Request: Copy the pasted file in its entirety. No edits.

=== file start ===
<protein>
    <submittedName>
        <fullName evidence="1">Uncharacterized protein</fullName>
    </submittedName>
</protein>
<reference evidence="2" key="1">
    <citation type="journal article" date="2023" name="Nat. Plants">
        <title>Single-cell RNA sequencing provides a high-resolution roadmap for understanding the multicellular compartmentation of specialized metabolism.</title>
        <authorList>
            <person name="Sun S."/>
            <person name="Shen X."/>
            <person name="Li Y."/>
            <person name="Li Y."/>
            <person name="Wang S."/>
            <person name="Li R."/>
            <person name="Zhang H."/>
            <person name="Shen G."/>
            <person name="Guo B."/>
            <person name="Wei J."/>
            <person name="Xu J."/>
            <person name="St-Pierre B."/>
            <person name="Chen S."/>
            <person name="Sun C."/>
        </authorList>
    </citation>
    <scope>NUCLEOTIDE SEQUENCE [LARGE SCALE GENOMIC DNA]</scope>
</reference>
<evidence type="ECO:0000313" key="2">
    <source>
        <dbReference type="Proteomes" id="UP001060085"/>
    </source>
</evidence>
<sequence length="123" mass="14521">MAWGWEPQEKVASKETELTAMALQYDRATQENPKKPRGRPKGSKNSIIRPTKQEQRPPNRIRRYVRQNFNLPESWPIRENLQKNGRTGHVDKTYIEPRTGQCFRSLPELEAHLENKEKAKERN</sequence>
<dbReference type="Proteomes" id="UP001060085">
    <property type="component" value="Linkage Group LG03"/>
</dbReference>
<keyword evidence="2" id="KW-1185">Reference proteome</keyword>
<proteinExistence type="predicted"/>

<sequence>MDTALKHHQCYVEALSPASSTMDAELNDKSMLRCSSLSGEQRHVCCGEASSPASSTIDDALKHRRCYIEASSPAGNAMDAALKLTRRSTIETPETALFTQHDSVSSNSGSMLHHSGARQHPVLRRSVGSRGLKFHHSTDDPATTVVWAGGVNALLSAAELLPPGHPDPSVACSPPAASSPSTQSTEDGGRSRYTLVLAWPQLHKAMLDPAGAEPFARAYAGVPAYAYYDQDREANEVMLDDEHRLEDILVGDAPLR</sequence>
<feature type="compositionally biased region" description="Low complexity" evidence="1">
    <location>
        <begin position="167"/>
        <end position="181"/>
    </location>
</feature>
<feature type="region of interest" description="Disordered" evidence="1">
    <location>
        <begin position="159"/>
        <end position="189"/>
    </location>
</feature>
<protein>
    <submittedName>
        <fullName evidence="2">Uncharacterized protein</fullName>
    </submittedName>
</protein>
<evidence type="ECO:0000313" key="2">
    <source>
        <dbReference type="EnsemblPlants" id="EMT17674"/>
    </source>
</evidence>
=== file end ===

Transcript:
<protein>
    <submittedName>
        <fullName evidence="1">Uncharacterized protein</fullName>
    </submittedName>
</protein>
<reference evidence="2" key="1">
    <citation type="journal article" date="2023" name="Nat. Plants">
        <title>Single-cell RNA sequencing provides a high-resolution roadmap for understanding the multicellular compartmentation of specialized metabolism.</title>
        <authorList>
            <person name="Sun S."/>
            <person name="Shen X."/>
            <person name="Li Y."/>
            <person name="Li Y."/>
            <person name="Wang S."/>
            <person name="Li R."/>
            <person name="Zhang H."/>
            <person name="Shen G."/>
            <person name="Guo B."/>
            <person name="Wei J."/>
            <person name="Xu J."/>
            <person name="St-Pierre B."/>
            <person name="Chen S."/>
            <person name="Sun C."/>
        </authorList>
    </citation>
    <scope>NUCLEOTIDE SEQUENCE [LARGE SCALE GENOMIC DNA]</scope>
</reference>
<evidence type="ECO:0000313" key="2">
    <source>
        <dbReference type="Proteomes" id="UP001060085"/>
    </source>
</evidence>
<sequence length="123" mass="14521">MAWGWEPQEKVASKETELTAMALQYDRATQENPKKPRGRPKGSKNSIIRPTKQEQRPPNRIRRYVRQNFNLPESWPIRENLQKNGRTGHVDKTYIEPRTGQCFRSLPELEAHLENKEKAKERN</sequence>
<dbReference type="Proteomes" id="UP001060085">
    <property type="component" value="Linkage Group LG03"/>
</dbReference>
<keyword evidence="2" id="KW-1185">Reference proteome</keyword>
<proteinExistence type="predicted"/>

<sequence>MDTALKHHQCYVEALSPASSTMDAELNDKSMLRCSSLSGEQRHVCCGEASSPASSTIDDALKHRRCYIEASSPAGNAMDAALKLTRRSTIETPETALFTQHDSVSSNSGSMLHHSGARQHPVLRRSVGSRGLKFHHSTDDPATTVVWAGGVNALLSAAELLPPGHPDPSVACSPPAASSPSTQSTEDGGRSRYTLVLAWPQLHKAMLDPAGAEPFARAYAGVPAYAYYDQDREANEVMLDDEHRLEDILVGDAPLR</sequence>
<feature type="compositionally biased region" description="Low complexity" evidence="1">
    <location>
        <begin position="167"/>
        <end position="181"/>
    </location>
</feature>
<feature type="region of interest" description="Disordered" evidence="1">
    <location>
        <begin position="159"/>
        <end position="189"/>
    </location>
</feature>
<protein>
    <submittedName>
        <fullName evidence="2">Uncharacterized protein</fullName>
    </submittedName>
</protein>
<evidence type="ECO:0000313" key="2">
    <source>
        <dbReference type="EnsemblPlants" id="EMT17674"/>
    </source>
</evidence>